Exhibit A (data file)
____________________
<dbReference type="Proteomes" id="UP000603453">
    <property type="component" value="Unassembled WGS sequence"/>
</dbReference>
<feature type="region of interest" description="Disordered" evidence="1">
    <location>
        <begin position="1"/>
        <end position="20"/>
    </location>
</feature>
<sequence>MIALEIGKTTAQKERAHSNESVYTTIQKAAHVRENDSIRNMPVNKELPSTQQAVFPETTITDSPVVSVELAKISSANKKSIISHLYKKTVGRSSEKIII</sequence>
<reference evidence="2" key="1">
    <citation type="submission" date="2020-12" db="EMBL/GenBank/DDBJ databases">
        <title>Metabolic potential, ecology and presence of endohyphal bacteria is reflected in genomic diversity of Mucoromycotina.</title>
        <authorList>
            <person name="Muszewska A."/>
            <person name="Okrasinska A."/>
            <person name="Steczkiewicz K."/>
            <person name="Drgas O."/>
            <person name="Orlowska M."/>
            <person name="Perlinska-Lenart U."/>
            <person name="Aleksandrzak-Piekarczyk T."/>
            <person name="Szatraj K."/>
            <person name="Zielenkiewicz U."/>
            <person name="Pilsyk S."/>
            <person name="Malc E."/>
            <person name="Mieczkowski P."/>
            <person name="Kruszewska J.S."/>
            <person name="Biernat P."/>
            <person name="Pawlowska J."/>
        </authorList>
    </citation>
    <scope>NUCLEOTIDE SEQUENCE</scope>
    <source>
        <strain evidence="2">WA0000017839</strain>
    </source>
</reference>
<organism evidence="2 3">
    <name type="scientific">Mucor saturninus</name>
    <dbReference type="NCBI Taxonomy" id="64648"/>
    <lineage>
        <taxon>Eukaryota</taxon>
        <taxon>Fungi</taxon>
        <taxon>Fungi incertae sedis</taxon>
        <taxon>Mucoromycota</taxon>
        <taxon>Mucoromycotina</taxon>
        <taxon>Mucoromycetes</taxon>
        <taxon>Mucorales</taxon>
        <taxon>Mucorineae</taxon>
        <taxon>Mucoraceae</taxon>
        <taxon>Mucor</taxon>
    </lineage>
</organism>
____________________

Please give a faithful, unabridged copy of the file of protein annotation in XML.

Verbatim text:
<dbReference type="Proteomes" id="UP000603453">
    <property type="component" value="Unassembled WGS sequence"/>
</dbReference>
<feature type="region of interest" description="Disordered" evidence="1">
    <location>
        <begin position="1"/>
        <end position="20"/>
    </location>
</feature>
<sequence>MIALEIGKTTAQKERAHSNESVYTTIQKAAHVRENDSIRNMPVNKELPSTQQAVFPETTITDSPVVSVELAKISSANKKSIISHLYKKTVGRSSEKIII</sequence>
<reference evidence="2" key="1">
    <citation type="submission" date="2020-12" db="EMBL/GenBank/DDBJ databases">
        <title>Metabolic potential, ecology and presence of endohyphal bacteria is reflected in genomic diversity of Mucoromycotina.</title>
        <authorList>
            <person name="Muszewska A."/>
            <person name="Okrasinska A."/>
            <person name="Steczkiewicz K."/>
            <person name="Drgas O."/>
            <person name="Orlowska M."/>
            <person name="Perlinska-Lenart U."/>
            <person name="Aleksandrzak-Piekarczyk T."/>
            <person name="Szatraj K."/>
            <person name="Zielenkiewicz U."/>
            <person name="Pilsyk S."/>
            <person name="Malc E."/>
            <person name="Mieczkowski P."/>
            <person name="Kruszewska J.S."/>
            <person name="Biernat P."/>
            <person name="Pawlowska J."/>
        </authorList>
    </citation>
    <scope>NUCLEOTIDE SEQUENCE</scope>
    <source>
        <strain evidence="2">WA0000017839</strain>
    </source>
</reference>
<organism evidence="2 3">
    <name type="scientific">Mucor saturninus</name>
    <dbReference type="NCBI Taxonomy" id="64648"/>
    <lineage>
        <taxon>Eukaryota</taxon>
        <taxon>Fungi</taxon>
        <taxon>Fungi incertae sedis</taxon>
        <taxon>Mucoromycota</taxon>
        <taxon>Mucoromycotina</taxon>
        <taxon>Mucoromycetes</taxon>
        <taxon>Mucorales</taxon>
        <taxon>Mucorineae</taxon>
        <taxon>Mucoraceae</taxon>
        <taxon>Mucor</taxon>
    </lineage>
</organism>